Jessica Bevan has over ten years experience in sales. That's if you count her time as a five-year-old selling mandarins outside her house.
"My mother used to say I was an entrepreneur at a young age," Bevan tells Reseller News.
Bevan still has the gift of the gab that her mother recognised and today works as one of Telecom's Key Client Managers after gaining experience in other areas.
"I started off in telephone sales at the age of 18, and progressed from there," says Bevan. "I have worked in a range of industries, such as music and entertainment, in marketing and promotions, radio and now telecommunications."
Bevan, who has been with Telecom for two-and-a-half years, says it's par for the course to always look at career development and growth, but changing careers is not in the cards. It's where her ambition thrives.
"I can’t see myself ever leaving the sales environment," she says. "However I would love to become a sales leader one day."
How would you summarise sales-craft to a Martian?
A great sales person has the ability to build quick empathy with a customer by being a great listener and communicator resulting in longevity of the relationship. A good salesperson has the ability to uncover business problems and apply business drivers and solutions. They always take ownership and have accountability.
And how have you developed your craft since your mandarin days?
For me it’s all about surrounding yourself with successful mentors. Every role I have had, I have looked at the successful high performers around me and learned from them. I learn new techniques every day, and I feel it’s about being open to learning. If you’re not open to this, the ability to develop and grow stops.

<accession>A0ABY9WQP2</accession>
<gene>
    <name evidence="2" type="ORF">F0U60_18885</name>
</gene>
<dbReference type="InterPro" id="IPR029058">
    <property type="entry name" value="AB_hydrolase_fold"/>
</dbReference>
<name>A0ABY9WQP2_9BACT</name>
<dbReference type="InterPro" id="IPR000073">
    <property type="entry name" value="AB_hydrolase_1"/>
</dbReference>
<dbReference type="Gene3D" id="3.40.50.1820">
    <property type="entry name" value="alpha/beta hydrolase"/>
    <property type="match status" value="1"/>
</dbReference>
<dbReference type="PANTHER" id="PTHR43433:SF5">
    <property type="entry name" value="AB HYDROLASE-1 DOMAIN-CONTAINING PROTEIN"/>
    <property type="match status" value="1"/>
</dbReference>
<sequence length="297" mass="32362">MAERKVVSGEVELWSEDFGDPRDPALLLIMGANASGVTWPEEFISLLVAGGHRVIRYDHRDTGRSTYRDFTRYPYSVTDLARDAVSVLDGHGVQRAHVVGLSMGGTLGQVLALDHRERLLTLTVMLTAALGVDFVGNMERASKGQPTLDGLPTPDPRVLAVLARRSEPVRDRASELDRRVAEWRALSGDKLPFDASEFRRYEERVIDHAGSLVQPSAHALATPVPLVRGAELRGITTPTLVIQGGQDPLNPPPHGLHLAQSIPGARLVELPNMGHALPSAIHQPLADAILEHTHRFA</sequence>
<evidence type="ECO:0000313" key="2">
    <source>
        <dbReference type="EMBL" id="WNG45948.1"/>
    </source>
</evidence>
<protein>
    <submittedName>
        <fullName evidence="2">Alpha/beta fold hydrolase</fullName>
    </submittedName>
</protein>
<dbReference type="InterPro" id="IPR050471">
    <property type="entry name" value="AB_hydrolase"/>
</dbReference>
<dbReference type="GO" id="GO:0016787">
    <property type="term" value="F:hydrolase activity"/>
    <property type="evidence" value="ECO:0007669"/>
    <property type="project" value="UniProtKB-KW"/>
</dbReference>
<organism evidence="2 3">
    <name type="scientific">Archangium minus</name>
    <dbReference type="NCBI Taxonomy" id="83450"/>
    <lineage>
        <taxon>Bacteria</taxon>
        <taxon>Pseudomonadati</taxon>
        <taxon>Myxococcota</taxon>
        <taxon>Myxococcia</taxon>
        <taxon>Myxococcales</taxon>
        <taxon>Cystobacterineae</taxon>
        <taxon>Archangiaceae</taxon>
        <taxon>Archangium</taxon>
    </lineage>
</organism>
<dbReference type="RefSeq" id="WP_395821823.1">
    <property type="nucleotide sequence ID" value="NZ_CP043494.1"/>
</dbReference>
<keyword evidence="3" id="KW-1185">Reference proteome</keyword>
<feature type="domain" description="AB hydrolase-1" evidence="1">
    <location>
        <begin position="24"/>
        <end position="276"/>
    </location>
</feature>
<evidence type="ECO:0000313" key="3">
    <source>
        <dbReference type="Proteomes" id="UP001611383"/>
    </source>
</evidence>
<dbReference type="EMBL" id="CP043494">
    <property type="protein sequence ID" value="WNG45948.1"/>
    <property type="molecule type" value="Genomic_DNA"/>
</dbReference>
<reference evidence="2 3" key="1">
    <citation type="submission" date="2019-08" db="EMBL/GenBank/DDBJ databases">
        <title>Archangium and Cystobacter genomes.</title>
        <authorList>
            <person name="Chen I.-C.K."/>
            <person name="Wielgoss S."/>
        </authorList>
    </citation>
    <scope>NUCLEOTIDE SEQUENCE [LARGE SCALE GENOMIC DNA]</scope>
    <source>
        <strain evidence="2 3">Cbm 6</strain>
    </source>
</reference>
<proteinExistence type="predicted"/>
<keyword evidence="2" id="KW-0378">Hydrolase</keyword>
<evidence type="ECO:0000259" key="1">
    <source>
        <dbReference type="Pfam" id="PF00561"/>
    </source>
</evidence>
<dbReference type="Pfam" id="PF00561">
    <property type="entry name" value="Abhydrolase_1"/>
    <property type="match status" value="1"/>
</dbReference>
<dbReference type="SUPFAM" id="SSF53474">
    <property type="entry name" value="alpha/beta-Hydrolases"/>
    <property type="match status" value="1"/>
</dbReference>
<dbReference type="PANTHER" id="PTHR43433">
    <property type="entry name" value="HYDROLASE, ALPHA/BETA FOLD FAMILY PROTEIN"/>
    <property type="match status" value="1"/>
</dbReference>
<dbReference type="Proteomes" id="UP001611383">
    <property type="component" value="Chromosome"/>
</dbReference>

What's your approach to making the pitch?
Every customer is different so the ability to quickly adapt your approach is extremely important. I would say for me, this is happens within the first minute of meeting someone. I do consider myself a persuasive person, in a more consultative way. There are many types of sales people I look at using the “challenger” style and I like to challenge a customer’s way of thinking while incorporating their perspective.
And have you ever put your foot in it with a client?
I would be lying if I said no. However, I do know experience gives you the ability to talk your way out of it a lot quicker. I usually try and make it humorous.
Does the pressure to hit quotas ever stress you out?
I must say it gets easier with time and comes back to the old cliché, “You don’t plan to fail, you fail to plan.” Targets are a huge part of any sales role, so as a client manager I am aware of the expectations required of me. I thrive on the challenge of exceeding any target presented to me and I actually look at targets as more of a challenge that alleviates a lot of the pressure.
How do you balance training against generating sales?
Planning is critical. Not only around your portfolio, but your. It is so easy to get caught up in your day-to-day requirements and lose sight if product knowledge to enable you to become a more successful salesperson in the long term. I always allow time for these areas. In regards to lead generation, the majority of the new business and acquisition is referral based business.
What was your biggest win in your career so far?
I worked on a tender for over twelve months and it required a huge amount of patience and perseverance based on what their current business was going through. The key to winning this was building trusting relationships with both internal and external stakeholders as well as the ability to connect their short and long term business drivers to our solution. It is around being held accountable at all times and utilising the virtual team that surrounds you. This enabled business consolidation, single point of contact for their telco and ICT services and the ability to future proof their business and technology roadmap by using a world class network.